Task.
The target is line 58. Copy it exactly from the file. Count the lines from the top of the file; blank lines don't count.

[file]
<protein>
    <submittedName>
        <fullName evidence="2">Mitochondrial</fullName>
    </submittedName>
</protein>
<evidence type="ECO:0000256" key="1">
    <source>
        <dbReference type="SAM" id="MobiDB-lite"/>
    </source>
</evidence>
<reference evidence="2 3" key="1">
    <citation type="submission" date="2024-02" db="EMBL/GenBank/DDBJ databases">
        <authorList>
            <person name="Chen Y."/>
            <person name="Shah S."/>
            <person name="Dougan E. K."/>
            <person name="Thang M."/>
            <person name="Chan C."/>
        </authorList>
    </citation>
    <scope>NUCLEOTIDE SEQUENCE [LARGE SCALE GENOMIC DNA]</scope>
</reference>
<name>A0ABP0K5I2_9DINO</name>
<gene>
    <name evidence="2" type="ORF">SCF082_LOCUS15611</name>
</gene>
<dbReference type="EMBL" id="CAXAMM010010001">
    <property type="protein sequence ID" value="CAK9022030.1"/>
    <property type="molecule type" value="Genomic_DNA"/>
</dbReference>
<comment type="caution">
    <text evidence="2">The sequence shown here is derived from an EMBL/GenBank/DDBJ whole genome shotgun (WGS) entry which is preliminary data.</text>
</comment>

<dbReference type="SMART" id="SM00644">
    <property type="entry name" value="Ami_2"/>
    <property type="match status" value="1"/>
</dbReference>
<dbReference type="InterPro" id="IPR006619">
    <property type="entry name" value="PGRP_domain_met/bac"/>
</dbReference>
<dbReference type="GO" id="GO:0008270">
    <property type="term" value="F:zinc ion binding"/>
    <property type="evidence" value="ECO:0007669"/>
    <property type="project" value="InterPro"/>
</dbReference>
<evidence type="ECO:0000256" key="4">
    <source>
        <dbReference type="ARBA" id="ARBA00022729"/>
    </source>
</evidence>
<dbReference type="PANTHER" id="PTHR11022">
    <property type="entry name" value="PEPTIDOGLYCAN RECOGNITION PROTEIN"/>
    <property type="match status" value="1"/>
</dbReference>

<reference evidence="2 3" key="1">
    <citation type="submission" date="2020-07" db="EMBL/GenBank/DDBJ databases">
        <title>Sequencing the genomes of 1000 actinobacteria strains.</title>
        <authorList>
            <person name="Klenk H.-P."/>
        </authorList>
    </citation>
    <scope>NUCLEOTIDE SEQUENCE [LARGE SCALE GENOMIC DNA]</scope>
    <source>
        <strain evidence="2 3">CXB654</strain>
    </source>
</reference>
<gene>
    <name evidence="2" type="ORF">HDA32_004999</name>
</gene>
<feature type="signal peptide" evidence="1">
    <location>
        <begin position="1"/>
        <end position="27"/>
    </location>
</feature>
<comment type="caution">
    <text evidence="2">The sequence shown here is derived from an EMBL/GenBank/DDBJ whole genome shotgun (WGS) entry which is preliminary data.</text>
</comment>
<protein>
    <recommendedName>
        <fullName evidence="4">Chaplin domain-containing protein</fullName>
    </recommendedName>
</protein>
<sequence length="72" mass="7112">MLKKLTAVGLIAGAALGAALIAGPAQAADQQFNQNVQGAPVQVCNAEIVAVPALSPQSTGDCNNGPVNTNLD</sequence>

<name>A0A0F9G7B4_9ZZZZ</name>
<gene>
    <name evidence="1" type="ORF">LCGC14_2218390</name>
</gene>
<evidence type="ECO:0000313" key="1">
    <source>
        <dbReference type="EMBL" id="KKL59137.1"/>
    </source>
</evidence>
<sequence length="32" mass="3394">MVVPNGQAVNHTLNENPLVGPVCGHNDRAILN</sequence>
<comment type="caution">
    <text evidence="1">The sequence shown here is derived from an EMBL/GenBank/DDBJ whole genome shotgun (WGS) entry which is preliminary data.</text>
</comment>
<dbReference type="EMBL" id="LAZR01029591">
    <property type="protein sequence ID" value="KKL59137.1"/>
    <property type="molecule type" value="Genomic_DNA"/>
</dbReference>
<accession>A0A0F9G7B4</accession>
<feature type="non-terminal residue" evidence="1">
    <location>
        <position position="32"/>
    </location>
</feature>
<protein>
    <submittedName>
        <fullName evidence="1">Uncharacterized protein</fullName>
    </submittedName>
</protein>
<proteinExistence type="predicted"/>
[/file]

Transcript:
        <authorList>